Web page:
The Hammer of Hu'Mod Part 37

by Joe Solmo


Grian woke with a start, covered in sweat. Lod’rum haunted his dreams, mocking him, making the paladin doubt himself. He reached over to the oak stand next to his bed and grabbed the magically charged pitcher that kept water cool all night. After he nearly emptied it, he sighed and lay back down staring at the ceiling. Was it just a dream? Or was the greatest evil known invading his slumber. He rubbed the sleep out of his eyes looked towards the window. The sun was just rising. Time to start the day. Today he would start it with a prayer to Hu’Mod. Not just a quick word to his friend turned god, but a ceremony worthy of the greatest of the dwarven pantheon.

He had found texts dating back to when people worshipped Hu’Mod that detailed the rites and ceremonies they observed, and Grian was just waiting for an opportunity like this to break them out and use them. His eyes fell on the polished silver he used as a mirror. A disheveled dwarf stared back at him. He would have to go see the barber and get himself presentable first.

There was a loud knock at the heavy oaken door to his chamber. Grian sat up with a grunt. When did he get old? “Come,” he called out.

The door swung open and Cyrin’s face peaked out between his long black hair. “Sir, you wanted me to wake you at dawn?” the dwarf said.

“Yes, thank you,” Grian replied and slipped out of the heavy covers. He got dressed quickly while Cyrin went over the day’s agenda.

“Never mind all that. Tell the newest acolytes to meet me at the temple at mid-day. We are going to perform a ceremony to raise spirits. I must go prepare,” Grian said.

“As you wish, sir,” Cyrin said.

“I told you to call me Grian. I’m just Grian.”

“Ok, Grian. I will tell the acolytes to meet you.”

“Thank you. If you need me I will be walking the town getting a haircut and some breakfast,” Grian said.

The cool morning air hit Grian like an invigorating wave, giving him the energy to make his way across the sprawling city. From the stone steps of the temple Grian could smell the various bakeries already hard at work. The sweet aromas made his stomach grumble. He decided to grab some sweet rolls first.

Grian passed several desert folk who were on patrol as he made his ways through the streets. He nodded to them as they passed, but they either didn’t notice or ignored him. He thought back about his conversation with Stone Spear. Maybe there was a rift with the different peoples of the new city. One more thing for him to worry about.

He found a bakery a moment later, following the scent of sweet rolls fresh from the hearth. It was run by a dwarf woman who reminded Grian of his grandmother. Her warm smile greeted him as he walked through the door.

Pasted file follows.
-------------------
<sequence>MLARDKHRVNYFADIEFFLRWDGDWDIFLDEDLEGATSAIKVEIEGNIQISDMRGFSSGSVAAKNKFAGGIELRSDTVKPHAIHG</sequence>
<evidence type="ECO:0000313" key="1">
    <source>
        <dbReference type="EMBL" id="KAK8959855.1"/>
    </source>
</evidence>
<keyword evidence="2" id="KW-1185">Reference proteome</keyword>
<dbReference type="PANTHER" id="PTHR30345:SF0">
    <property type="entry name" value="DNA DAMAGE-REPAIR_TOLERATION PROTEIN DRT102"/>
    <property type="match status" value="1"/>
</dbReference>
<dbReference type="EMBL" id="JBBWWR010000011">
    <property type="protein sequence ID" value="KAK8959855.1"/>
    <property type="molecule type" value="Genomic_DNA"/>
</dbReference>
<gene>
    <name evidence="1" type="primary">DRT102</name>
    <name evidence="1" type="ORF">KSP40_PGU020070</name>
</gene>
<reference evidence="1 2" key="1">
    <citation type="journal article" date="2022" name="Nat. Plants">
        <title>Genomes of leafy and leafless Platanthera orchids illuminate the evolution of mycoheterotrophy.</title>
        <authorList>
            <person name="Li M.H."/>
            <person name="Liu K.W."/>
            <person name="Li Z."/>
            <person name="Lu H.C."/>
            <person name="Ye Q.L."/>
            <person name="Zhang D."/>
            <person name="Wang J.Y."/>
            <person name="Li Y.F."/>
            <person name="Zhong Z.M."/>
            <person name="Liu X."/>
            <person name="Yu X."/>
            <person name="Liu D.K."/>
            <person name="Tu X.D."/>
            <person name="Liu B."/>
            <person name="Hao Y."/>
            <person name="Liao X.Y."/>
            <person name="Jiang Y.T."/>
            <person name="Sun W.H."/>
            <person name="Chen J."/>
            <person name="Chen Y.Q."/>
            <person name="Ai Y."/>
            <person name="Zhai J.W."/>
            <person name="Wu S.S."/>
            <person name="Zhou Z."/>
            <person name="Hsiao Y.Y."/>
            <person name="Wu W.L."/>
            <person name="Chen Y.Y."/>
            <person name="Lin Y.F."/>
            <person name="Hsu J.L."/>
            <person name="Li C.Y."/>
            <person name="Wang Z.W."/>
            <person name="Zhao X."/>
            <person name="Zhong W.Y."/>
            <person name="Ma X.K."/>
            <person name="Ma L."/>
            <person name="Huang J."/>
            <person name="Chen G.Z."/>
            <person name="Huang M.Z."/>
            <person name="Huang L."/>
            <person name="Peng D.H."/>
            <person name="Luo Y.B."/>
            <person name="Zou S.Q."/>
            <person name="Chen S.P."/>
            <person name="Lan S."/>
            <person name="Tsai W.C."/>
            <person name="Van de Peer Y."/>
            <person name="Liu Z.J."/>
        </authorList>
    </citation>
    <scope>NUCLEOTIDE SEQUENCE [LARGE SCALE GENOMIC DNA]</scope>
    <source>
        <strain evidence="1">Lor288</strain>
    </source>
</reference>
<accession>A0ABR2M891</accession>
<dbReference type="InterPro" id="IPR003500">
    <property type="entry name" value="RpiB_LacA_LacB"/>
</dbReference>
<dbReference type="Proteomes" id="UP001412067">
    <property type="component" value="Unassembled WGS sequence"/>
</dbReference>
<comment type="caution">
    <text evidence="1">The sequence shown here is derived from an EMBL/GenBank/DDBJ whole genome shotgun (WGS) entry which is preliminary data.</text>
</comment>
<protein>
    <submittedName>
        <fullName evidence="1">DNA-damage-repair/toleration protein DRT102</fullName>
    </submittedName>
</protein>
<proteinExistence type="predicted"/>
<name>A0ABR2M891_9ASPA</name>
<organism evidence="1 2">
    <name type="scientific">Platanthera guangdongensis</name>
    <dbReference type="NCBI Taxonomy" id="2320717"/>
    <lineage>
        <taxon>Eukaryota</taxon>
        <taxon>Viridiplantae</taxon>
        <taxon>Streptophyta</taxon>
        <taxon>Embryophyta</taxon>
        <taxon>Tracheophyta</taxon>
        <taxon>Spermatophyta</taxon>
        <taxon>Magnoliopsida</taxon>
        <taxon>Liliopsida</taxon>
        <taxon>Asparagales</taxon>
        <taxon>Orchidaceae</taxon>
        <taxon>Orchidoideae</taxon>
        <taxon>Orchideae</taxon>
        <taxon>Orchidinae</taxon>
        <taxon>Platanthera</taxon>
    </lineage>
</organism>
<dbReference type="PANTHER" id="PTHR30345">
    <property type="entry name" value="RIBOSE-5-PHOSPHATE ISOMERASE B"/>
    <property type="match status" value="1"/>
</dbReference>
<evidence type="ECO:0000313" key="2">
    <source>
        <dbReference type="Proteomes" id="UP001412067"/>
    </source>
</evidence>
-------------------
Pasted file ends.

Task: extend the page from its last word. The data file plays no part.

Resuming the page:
“What can I get ya?” the older dwarf said without looking up from her work, kneading dough.

“I’ll take a sweet roll or two,” Grian replied, approaching the counter.

“Well which is it? One or two,” the woman said then her eyes met Grian’s.  “Oh! It’s you. Two sweet rolls coming right up,” the woman said and grabbed a tray off the shelf behind her as fast as she could.

“Don’t rush on my account,” Grian said watching her.

“Nonsense, we won’t have the Hammer of Hu’Mod waiting for a sweet roll in this shop,” she said as she plopped down two rolls and a napkin on the countertop. The wood of the which still looked brand new.

Grian reached into his pocket, and he closed his eyes and sighed. “I am sorry, but I seem to have no money on me. I will have to return for the sweet rolls,” he said.

“I will not have it,” the woman said pointing a finger at him. “I can’t let our leader leave my shop hungry. The way I see it, you’ve done enough for everyone around here to earn a sweet roll or two when you want one,” the woman said.

“I can’t accept this,” Grian said reaching into his pocket again hoping he missed a stray coin the first time he checked.

“Whats’ the matter? The sweet rolls no good?” the woman asked, leering at him.

“No, that’s not it at all. I just…”

“Just what?” she asked keeping eye contact with Grian.

“I just don’t want to cut into your profits,” he said thinking it was the nicest way to tell her he didn’t want her charity.

“My profits? What do you think having you walk out of my shop empty handed is going to do to my profits? If my food isn’t good enough for you, who would want to eat here?” the woman asked.

“You make a good point,” Grian said and reached out for the sweet rolls. His stomach was still rumbling after all.

“That’s a good boy. Got to build up your strength to fight evil now,” the woman said going back to kneading the dough.

“Thank you…What is your name?” Grian asked.

“You can call me Mrs. Leah,” the woman said.

“Well, I thank you Mrs. Leah,” Grian said and turned towards the door with sweet rolls in hand. He exited the shop and stopped in the street to take a bite.

“That will be three copper shills when you get it!” Mrs. Leah called out from inside the shop.

Grian smiled and turned to face the doorway. He nodded to her, not able to talk to with a mouth full of sweet roll. His appetite satiated, Grian headed down to the barber shop that was recommended to him a few days ago by his father, Jyr.


A few hours later, with a short rehearsal, Grian had the dozen prospects lined up at the temple to perform the invoking of Hu’Mod. Six acolytes stood on each side. One on each of the stone steps leading down to the ground from the temple’s main floor. In the older days the Hammers would invoke the god to empower their weapons and bless them before battle. He had all the members of both the dwarf and desert folk army lined up in the plaza just in front of the temple.